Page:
Thursday, June 30, 2016

Get Ready for Conference Now!


I know so many of you are attending conferences this year, especially ACFW, and for some of you, this may be your first conference season! I know what you're thinking-- it's only June! But can you believe that ACFW is less than two months away?!? Yikes!

Do yourself a favor, and get started on conference prep now. You'll be glad you did!

Here are some ways you can start getting ready.


  • Research agents and editors. I am always shocked by how many people go into a meeting with an agent or editor, treating these professionals as if they're interchangeable. They're not. While one editor may want YA, another may completely refuse to see it. Respect their time and your town by doing your research before you go. Otherwise, you will come across completely unprofessional. It's one thing if you meet an editor in Starbucks and don't know what they're seeking, but quite another if you request an appointment and don't take the time to do your research. The more you know, the more you'll help yourself in the long run by finding a good match for your story.

  • Start asking big story questions. Even if you're not done with your manuscript yet, ask yourself big story questions. What is the takeaway? What is the main source of conflict/tension? What genre is this story? Who do you see as your target audience? Why did you choose that particular setting, or those particular qualities for your characters? What makes them a good fit for each other? Everything about your story should be intentional, and you should know it better than anyone else. Think of questions editors may ask you ahead of time, and consider these opportunities to chat about your favorite fictional people rather than a quiz you might "fail."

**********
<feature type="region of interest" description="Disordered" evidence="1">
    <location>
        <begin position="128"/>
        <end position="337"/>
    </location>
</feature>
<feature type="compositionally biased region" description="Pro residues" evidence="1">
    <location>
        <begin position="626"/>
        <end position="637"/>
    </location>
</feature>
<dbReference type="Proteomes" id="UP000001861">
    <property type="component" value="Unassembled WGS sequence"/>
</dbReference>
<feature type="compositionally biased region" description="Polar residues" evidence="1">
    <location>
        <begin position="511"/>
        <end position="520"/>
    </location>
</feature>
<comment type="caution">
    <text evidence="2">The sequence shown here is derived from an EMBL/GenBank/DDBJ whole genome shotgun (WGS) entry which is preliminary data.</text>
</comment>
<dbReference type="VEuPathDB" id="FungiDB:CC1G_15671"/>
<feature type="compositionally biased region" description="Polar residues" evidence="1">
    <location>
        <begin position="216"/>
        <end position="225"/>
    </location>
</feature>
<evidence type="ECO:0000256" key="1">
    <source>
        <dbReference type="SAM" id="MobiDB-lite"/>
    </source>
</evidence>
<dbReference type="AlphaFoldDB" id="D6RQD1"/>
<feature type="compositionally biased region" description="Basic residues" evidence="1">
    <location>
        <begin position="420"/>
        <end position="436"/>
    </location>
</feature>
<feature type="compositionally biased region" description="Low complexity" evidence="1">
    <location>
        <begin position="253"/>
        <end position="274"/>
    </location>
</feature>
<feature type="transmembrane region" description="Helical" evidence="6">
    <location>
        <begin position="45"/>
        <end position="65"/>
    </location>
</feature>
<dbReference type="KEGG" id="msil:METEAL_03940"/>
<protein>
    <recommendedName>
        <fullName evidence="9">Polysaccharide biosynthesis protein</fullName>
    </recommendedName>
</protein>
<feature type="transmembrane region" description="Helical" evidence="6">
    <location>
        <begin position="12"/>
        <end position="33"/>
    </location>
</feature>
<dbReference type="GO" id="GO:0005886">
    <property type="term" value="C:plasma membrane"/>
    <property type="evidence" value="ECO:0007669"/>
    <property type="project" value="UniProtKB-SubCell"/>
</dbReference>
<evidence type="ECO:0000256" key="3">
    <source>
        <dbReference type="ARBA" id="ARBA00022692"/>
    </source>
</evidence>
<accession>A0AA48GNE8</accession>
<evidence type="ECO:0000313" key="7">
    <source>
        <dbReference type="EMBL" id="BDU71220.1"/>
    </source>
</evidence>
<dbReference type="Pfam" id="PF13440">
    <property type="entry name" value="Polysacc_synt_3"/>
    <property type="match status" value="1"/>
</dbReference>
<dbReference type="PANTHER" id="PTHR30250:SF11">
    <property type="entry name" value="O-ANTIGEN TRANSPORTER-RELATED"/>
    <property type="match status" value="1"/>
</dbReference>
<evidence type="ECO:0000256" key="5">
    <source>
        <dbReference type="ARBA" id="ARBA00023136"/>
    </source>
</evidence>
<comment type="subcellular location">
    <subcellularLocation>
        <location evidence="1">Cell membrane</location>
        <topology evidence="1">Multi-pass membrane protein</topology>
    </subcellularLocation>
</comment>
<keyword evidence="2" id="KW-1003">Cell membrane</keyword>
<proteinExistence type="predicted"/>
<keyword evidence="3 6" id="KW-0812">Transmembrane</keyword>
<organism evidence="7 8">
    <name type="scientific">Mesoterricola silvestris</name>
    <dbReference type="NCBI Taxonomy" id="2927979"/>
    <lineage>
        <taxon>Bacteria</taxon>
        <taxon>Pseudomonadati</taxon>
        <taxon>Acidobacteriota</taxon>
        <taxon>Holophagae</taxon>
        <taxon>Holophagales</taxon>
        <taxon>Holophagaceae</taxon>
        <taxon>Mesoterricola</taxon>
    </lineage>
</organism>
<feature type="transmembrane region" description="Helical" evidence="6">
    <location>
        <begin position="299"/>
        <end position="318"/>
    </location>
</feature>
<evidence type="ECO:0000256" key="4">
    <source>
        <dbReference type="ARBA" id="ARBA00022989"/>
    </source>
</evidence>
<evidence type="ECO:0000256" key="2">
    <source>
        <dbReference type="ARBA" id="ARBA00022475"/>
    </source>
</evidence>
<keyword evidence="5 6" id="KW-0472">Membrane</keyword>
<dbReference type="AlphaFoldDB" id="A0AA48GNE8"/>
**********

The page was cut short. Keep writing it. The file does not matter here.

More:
• Get your draft/proposal in shape. If you're unpublished, editors and agents will almost always want to see your full manuscript along with your proposal before they can make an offer. Expedite the process by having that ready to go, so that if you do get a request, you don't take six-eight months before answering. Also, I've found that the further along I am in my story, the better I can articulate it, so that's an added bonus!

  • Get help with your one sheet and pitch! Whether it's a critique partner, mentor, or someone you pay for help, don't try to go at this alone! Practice your pitch out loud, and start crafting it now. Two of our dear Alley Cats offer amazing services that can help you out! Laurie Tomlinson (see her Facebook here: https://www.facebook.com/laurie.tomlinson.7 ) and Angie Dicken (https://www.facebook.com/dicken.angie ) are both AMAZING. They fill up fast, so if you want to contract their services (Laurie does a lot of content editing and Angie has an incredible one sheet business, although both offer other services as well) you'll want to do it soon!

  • Pray. Start praying now that God will give you divine appointments, and that you will be sensitive to His leading. Your conference experience may not go exactly as planned (ie-- wouldn't we all love manuscript requests from all the major publishing houses? :) ) but God knows just who you need to meet and in what timing, and that includes people you can encourage, even if you are a first time attendee!

No matter what, remember you can't "fail" at conference... it's an incredible experience that will build you up through encouragement, networking, and instructions. But the better prepared you are, the most confidence you will have, and the better able you'll be to represent your story.

What conference advice and tips do you have to share?




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Ashley Clark writes romance with southern grace. She's dreamed of being a writer ever since the thumbprint-cookie-days of library story hour. Ashley has an M.A. in English and enjoys teaching literature courses at her local university. She's an active member of ACFW and runs their newcomer's loop. When she's not writing, Ashley's usually busy rescuing stray animals and finding charming new towns. You can find Ashley on her personal blog, Facebook, Pinterest, and Twitter. She is represented by Karen Solem.

1 comment:

Caitlin Lane said...

Thanks for the tips, I'm definitely bookmarking them! I've set a goal to attend a writers' conference in 2017, so these will come in useful.